Canadians love hockey like Americans love football or baseball. Maybe more. So the lockout of the players by the league’s owners has left a lot of Canadian hockey fans in withdrawal. It’s also led to much more reporting about labor negotiations than we would normally see in the media.
While the NHL and its Players Association have finally reached a deal, it’s still worth considering what lessons we can learn from this negotiation that might be applied to less glamorous ones.
Lesson 1: If the employer is demanding monetary rollbacks, expect a long work stoppage. Any experienced labor negotiator knows that one of the toughest things to achieve is a major rollback of salaries or benefits. Nobody wants to earn less than before. And unions hate to deliver less to their members. So if management needs to achieve rollbacks, they need to expect that a long work stoppage is highly likely.
Here, the NHL owners were reportedly seeking huge rollbacks, including a reduction of the players’ share of revenue from 56 percent to 50 percent, new salary caps, pension liability reductions, and more. Both parties likely knew it was going to take a long time to resolve those issues.
Lesson 2: Sometimes work stoppages are necessary. Strikes or lockouts may be necessary when the parties are simply so far apart in their bottom-line positions that economic pressure needs to build in order to drive them toward the right outcome for the circumstances. Sometimes it’s necessary to test the other party’s resolve. That’s why labor negotiations have often been called “economic warfare.” It’s really a war of economic attrition.
As economic pressures build on both parties, it causes them to reassess their true bottom lines. There’s nothing that focuses a party’s attention like the prospect of imminent economic annihilation or even serious damage. It seems that both parties in the NHL dispute needed to experience this – and inflict it on the opposite party for a while – in order to get to a deal.
Lesson 3: It’s hard to make a deal when you’re not talking. One thing that was remarkable about this negotiation was the lengthy periods of time that elapsed between across-the-table bargaining sessions. And a number of the bargaining sessions reportedly consisted of nothing more than the laying down of strident positions by one or both parties. While that could be explained by Lessons 1 and 2 to some extent, experienced labor negotiators and mediators know that usually, the longer you can keep the parties talking, the more likely you are to find solutions. And the more likely you are to understand and avoid the predictable costs of learning Lessons 1 and 2 the hard way.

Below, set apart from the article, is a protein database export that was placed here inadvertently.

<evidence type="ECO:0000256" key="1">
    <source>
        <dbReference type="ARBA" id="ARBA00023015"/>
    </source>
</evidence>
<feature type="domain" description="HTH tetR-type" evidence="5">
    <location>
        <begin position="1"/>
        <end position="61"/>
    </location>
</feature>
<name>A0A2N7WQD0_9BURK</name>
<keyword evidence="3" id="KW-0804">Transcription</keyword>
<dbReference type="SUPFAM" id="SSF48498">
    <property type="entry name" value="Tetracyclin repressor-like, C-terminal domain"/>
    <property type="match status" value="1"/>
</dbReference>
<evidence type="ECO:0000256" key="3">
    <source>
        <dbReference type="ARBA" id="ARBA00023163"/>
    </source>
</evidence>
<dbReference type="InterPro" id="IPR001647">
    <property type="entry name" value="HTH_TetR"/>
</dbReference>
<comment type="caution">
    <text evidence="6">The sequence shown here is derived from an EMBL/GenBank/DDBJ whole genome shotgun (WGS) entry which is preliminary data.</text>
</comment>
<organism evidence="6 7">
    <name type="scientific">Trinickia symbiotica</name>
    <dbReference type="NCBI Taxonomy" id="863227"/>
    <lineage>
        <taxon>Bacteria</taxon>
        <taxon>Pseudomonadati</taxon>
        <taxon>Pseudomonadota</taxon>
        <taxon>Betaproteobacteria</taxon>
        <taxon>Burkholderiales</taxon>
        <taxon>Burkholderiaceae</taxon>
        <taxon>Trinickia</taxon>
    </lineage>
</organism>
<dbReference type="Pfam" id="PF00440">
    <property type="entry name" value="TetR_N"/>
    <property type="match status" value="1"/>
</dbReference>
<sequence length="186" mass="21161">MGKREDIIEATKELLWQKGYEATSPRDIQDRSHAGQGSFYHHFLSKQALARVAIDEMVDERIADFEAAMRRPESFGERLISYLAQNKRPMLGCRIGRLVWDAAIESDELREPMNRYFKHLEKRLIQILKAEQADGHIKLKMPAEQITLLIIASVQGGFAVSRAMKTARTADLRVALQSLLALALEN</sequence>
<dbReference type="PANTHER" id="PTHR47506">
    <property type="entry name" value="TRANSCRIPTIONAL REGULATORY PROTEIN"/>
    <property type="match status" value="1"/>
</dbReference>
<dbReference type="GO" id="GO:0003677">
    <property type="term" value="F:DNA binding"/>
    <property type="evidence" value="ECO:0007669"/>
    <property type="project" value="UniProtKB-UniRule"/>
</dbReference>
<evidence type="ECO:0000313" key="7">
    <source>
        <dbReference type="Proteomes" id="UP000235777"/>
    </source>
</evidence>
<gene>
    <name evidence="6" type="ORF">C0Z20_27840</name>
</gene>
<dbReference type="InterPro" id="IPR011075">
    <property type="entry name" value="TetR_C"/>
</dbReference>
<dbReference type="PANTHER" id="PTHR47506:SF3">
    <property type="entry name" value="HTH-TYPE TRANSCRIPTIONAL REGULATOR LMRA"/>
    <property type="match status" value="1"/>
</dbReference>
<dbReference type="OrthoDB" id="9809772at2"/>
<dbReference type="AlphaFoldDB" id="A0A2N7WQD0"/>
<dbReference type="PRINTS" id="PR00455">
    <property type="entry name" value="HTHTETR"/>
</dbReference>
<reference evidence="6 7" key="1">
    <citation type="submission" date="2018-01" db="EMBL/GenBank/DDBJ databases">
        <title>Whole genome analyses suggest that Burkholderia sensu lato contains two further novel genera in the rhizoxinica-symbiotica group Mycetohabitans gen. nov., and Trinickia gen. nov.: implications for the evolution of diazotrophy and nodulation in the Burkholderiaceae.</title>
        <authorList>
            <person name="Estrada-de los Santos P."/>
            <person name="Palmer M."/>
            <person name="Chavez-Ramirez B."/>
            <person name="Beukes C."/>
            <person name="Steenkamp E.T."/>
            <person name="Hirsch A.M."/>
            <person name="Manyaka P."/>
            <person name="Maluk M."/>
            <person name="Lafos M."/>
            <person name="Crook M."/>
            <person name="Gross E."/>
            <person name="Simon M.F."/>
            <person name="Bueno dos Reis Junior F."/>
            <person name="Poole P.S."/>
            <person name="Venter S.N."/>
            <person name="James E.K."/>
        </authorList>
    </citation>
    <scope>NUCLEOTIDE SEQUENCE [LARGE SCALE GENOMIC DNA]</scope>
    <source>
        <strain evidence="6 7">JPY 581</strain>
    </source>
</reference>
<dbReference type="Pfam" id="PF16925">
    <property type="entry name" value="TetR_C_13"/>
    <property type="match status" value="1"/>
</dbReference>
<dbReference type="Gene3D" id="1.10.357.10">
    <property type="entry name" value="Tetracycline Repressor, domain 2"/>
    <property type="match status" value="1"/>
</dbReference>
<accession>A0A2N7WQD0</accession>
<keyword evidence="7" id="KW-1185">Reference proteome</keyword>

To paraphrase Mark Twain, real experience is indeed the best teacher, but it’s also the hardest and costliest. One has to think that a settlement might have been reached more quickly if negotiators could have been less positional, and more problem-solving in their approaches.
Lesson 4: Mediators can help – if the parties have confidence in them. Another remarkable thing about this long dispute, at least from what we read in the media, is how little use the parties made of mediation. They seem to have given mediation a try in the middle of the dispute, then basically discarded it, and then used it again to close the deal.
Mediation is used to a much greater extent in Canadian labor negotiation. Indeed, in many Canadian jurisdictions, mediation or conciliation is a mandatory step before one can legally engage in a lockout or a strike. Canadian labor negotiators have developed real confidence in the ability of experienced labor mediators to help them “get to yes.”
Perhaps the parties didn’t have confidence that mediators could help them bridge the gaps in their positions. If mediators don’t have the parties’ confidence, they can’t be effective. It is noteworthy that mediators were apparently very involved in the final days of the negotiation, when the economic pressures had mounted. One wonders if earlier and greater use of good mediators couldn’t have helped the NHL and the players get to a deal sooner.
Lesson 5: Eventually there will be a deal – but at what cost? While Lessons 1 and 2 tell us that sometimes costly work stoppages are inevitable, nonetheless the name of the game is to achieve the best available deal with the least damage possible to your side. Posturing and positional bargaining isn’t normally the best way to achieve that. Rather, parties can achieve their goals more effectively when they:
• Thoroughly understand the interests and real needs of both parties – why it is that they want what they want;
• Investigate alternative approaches to achieve both parties’ interests;
• Understand the costs of not achieving a deal for both parties;
• Be willing to stay at the bargaining table as long as it takes;
• Use good mediators to help explore positions, without having to alter yours; and
• Employ the best labor negotiators available who can use their experience from many other situations for your benefit.
Brian Smeenk is a Toronto partner in the Fasken's Labour, Employment & Human Rights Group. He is also editor-in-chief of Northern Exposure and a member of the Employers Counsel Network. Since 1981, Brian's practice has focused on management-side labour and employment law. He represents both private sector and public sector employers, including many multi-national companies, in all aspects of labour relations and employment law and appears before tribunals and courts at all levels.